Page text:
On March 1st, President Biden delivered a State of the Union address to Congress and the nation. In his remarks, President Biden put forth his vision for the nation, including a number of health priorities and policies. He discussed the need to lower prescription drug prices and called for allowing Medicare to negotiate drug prices like the Department of Veterans Affairs already does. He highlighted extra assistance with premiums for Affordable Care Act health plans now available to millions of families through the American Rescue Plan, and he called for making those savings permanent. Though not specifically about HIV, some of the other issues the President discussed are directly related to achieving our national goal of ending the HIV epidemic by 2030.
Addressing the Nation’s Opioid Epidemic
The President also emphasized the need to address the nation’s opioid epidemic, saying “tonight I’m offering a Unity Agenda for the Nation. Four big things we can do together. First, beat the opioid epidemic. There is so much we can do. Increase funding for prevention, treatment, harm reduction, and recovery.”
Such increased funding would also help address the syndemic of HIV and substance use disorder highlighted in the President’s National HIV/AIDS Strategy for 2022–2025 (NHAS), helping to reduce the risk of HIV transmission among people who use drugs and improving HIV outcomes for those who inject drugs, one of the populations prioritized in the NHAS. Harm reduction is a cross-cutting theme in the Strategy. It identifies harm reduction, such as syringe services programs, as an effective public health intervention, which aims to lessen harms associated with substance use and related behaviors that increase the risk of acquiring HIV and other infectious diseases. The Strategy calls for the implementation of evidence-based harm reduction and other services for the prevention of HIV and other infectious diseases and making best use of all available substance use disorder and infectious disease funding. The NHAS also recognizes substance use prevention, treatment, and harm reduction programs as important partners in achieving our national goal of ending the HIV epidemic.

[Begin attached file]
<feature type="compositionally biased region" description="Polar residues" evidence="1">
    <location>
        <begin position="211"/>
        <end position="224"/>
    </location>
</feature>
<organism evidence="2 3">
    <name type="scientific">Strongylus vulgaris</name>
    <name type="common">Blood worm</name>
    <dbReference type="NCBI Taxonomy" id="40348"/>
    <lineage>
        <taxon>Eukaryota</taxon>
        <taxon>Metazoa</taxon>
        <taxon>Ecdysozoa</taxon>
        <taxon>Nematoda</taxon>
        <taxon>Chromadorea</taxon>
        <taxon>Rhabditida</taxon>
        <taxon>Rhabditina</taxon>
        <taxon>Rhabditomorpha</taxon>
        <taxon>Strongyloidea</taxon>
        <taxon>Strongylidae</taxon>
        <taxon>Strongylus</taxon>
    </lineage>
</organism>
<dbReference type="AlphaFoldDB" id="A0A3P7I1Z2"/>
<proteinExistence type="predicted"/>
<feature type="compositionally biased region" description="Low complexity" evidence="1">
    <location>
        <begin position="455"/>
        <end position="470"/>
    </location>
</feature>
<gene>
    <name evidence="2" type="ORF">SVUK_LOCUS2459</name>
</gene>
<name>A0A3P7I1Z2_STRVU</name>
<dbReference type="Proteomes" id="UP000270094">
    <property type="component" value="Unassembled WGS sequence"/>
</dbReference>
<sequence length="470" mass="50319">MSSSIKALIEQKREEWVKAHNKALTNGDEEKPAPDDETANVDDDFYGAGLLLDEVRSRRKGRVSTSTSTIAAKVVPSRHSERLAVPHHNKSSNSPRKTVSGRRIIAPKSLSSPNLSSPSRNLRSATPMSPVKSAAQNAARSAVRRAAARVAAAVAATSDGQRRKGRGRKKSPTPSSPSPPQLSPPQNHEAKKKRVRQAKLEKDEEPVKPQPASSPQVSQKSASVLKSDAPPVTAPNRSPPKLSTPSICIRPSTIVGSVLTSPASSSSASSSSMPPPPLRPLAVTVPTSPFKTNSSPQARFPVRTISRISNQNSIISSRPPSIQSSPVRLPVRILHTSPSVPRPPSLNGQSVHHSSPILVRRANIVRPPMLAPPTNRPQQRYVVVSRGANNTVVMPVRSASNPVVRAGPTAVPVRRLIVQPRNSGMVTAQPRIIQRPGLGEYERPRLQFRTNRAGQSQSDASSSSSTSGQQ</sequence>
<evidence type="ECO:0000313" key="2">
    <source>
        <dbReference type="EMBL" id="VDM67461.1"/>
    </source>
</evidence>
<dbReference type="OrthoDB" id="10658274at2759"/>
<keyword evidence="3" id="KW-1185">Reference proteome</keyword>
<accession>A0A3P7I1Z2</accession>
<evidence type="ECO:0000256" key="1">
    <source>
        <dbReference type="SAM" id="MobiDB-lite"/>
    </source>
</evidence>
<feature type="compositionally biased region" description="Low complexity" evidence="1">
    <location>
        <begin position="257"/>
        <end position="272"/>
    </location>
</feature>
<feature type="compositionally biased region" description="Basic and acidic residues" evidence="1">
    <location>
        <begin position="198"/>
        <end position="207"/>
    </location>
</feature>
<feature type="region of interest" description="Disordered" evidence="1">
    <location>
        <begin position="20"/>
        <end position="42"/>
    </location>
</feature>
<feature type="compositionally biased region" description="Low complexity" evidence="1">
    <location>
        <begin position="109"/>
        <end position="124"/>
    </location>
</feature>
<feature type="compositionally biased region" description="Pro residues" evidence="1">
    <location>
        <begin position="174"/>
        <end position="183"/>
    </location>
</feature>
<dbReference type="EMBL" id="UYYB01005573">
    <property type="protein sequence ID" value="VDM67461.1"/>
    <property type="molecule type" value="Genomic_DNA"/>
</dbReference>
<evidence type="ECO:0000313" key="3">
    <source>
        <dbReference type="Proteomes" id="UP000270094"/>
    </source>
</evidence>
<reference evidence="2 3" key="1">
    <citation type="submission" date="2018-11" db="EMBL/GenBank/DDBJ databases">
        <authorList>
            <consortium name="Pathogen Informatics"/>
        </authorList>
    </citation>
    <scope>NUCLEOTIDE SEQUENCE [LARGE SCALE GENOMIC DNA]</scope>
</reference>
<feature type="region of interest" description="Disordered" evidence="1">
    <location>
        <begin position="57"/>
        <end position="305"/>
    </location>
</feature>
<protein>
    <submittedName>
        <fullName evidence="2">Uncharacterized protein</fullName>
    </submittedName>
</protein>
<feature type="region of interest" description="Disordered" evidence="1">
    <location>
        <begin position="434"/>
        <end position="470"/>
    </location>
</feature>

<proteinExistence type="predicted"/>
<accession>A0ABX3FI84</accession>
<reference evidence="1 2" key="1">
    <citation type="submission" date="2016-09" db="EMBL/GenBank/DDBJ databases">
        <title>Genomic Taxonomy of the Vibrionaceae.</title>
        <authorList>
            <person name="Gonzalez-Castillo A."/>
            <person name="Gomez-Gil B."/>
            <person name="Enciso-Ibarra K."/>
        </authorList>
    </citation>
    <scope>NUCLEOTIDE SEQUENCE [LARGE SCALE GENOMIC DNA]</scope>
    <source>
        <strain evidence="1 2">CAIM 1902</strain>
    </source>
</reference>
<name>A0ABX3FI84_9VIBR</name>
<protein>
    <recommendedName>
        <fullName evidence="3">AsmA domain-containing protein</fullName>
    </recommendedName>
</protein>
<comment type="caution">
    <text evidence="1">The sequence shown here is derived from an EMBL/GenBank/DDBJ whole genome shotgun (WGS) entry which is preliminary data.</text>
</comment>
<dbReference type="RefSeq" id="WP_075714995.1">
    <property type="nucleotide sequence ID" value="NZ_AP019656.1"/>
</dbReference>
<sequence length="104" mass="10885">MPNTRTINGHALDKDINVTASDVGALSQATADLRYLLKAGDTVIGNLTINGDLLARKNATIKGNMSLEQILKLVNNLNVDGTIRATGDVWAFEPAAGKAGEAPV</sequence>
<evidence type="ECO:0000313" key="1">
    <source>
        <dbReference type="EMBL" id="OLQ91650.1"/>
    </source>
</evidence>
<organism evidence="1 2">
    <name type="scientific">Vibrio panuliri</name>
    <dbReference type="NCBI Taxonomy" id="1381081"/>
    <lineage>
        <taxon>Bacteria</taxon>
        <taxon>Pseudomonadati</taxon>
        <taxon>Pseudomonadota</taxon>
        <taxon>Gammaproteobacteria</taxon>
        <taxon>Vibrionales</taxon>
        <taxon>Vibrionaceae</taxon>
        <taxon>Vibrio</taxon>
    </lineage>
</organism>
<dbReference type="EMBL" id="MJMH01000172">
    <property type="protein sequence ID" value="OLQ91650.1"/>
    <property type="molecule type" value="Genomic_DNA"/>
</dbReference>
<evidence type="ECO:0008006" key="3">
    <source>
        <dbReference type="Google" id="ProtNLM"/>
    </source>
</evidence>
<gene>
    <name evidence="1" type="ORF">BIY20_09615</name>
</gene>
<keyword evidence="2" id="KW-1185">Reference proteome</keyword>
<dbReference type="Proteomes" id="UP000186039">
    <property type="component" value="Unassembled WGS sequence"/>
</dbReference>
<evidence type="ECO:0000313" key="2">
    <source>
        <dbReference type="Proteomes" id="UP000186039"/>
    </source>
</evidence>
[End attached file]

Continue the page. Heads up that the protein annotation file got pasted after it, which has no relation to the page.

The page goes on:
Protecting Transgender Americans from Discrimination
In his address, President Biden also sent a message to transgender Americans, saying, “[a]nd for our LGBTQ+ Americans, let’s finally get the bipartisan Equality Act to my desk. The onslaught of state laws targeting transgender Americans and their families is wrong. As I said last year, especially to our younger transgender Americans, I will always have your back as your President, so you can be yourself and reach your God-given potential.” Transgender women are another of the populations disproportionately affected by HIV prioritized in the NHAS. The Strategy recognizes that their HIV risk and HIV outcomes are complicated by trans-phobia and discrimination. Across each of its four goals, the NHAS calls for focusing efforts on the priority populations, including transgender women.
For more information about NHAS implementation, as well as other information and HIV-related updates, please visit HIV.gov.